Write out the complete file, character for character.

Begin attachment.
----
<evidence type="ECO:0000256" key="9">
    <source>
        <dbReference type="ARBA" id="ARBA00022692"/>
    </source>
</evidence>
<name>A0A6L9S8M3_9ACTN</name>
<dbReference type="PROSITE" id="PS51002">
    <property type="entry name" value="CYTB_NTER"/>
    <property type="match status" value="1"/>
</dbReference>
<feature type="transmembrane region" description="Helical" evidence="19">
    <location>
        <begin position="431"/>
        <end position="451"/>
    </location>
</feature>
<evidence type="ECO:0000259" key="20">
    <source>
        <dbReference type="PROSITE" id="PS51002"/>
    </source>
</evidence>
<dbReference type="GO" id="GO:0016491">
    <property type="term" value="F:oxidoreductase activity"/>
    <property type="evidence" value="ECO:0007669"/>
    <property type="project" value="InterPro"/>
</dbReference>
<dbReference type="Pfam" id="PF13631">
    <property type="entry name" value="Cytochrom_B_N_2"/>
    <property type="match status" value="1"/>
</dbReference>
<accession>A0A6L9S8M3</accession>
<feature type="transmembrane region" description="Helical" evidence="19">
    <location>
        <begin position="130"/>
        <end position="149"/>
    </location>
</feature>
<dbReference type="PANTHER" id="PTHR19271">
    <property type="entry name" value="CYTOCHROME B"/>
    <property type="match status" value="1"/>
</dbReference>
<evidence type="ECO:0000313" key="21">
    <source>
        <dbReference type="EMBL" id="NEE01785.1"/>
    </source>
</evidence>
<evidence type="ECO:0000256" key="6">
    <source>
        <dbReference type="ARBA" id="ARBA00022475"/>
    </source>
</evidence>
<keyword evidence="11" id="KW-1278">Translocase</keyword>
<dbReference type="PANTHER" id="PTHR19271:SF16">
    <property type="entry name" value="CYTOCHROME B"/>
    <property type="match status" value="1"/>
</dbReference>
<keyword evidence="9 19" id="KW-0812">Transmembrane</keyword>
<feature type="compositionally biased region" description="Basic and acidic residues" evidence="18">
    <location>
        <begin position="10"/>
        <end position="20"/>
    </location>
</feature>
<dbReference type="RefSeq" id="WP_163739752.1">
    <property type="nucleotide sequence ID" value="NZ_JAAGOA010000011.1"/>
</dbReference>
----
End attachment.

<evidence type="ECO:0000256" key="9">
    <source>
        <dbReference type="ARBA" id="ARBA00022692"/>
    </source>
</evidence>
<name>A0A6L9S8M3_9ACTN</name>
<dbReference type="PROSITE" id="PS51002">
    <property type="entry name" value="CYTB_NTER"/>
    <property type="match status" value="1"/>
</dbReference>
<feature type="transmembrane region" description="Helical" evidence="19">
    <location>
        <begin position="431"/>
        <end position="451"/>
    </location>
</feature>
<evidence type="ECO:0000259" key="20">
    <source>
        <dbReference type="PROSITE" id="PS51002"/>
    </source>
</evidence>
<dbReference type="GO" id="GO:0016491">
    <property type="term" value="F:oxidoreductase activity"/>
    <property type="evidence" value="ECO:0007669"/>
    <property type="project" value="InterPro"/>
</dbReference>
<dbReference type="Pfam" id="PF13631">
    <property type="entry name" value="Cytochrom_B_N_2"/>
    <property type="match status" value="1"/>
</dbReference>
<accession>A0A6L9S8M3</accession>
<feature type="transmembrane region" description="Helical" evidence="19">
    <location>
        <begin position="130"/>
        <end position="149"/>
    </location>
</feature>
<dbReference type="PANTHER" id="PTHR19271">
    <property type="entry name" value="CYTOCHROME B"/>
    <property type="match status" value="1"/>
</dbReference>
<evidence type="ECO:0000313" key="21">
    <source>
        <dbReference type="EMBL" id="NEE01785.1"/>
    </source>
</evidence>
<evidence type="ECO:0000256" key="6">
    <source>
        <dbReference type="ARBA" id="ARBA00022475"/>
    </source>
</evidence>
<keyword evidence="11" id="KW-1278">Translocase</keyword>
<dbReference type="PANTHER" id="PTHR19271:SF16">
    <property type="entry name" value="CYTOCHROME B"/>
    <property type="match status" value="1"/>
</dbReference>
<keyword evidence="9 19" id="KW-0812">Transmembrane</keyword>
<feature type="compositionally biased region" description="Basic and acidic residues" evidence="18">
    <location>
        <begin position="10"/>
        <end position="20"/>
    </location>
</feature>
<dbReference type="RefSeq" id="WP_163739752.1">
    <property type="nucleotide sequence ID" value="NZ_JAAGOA010000011.1"/>
</dbReference>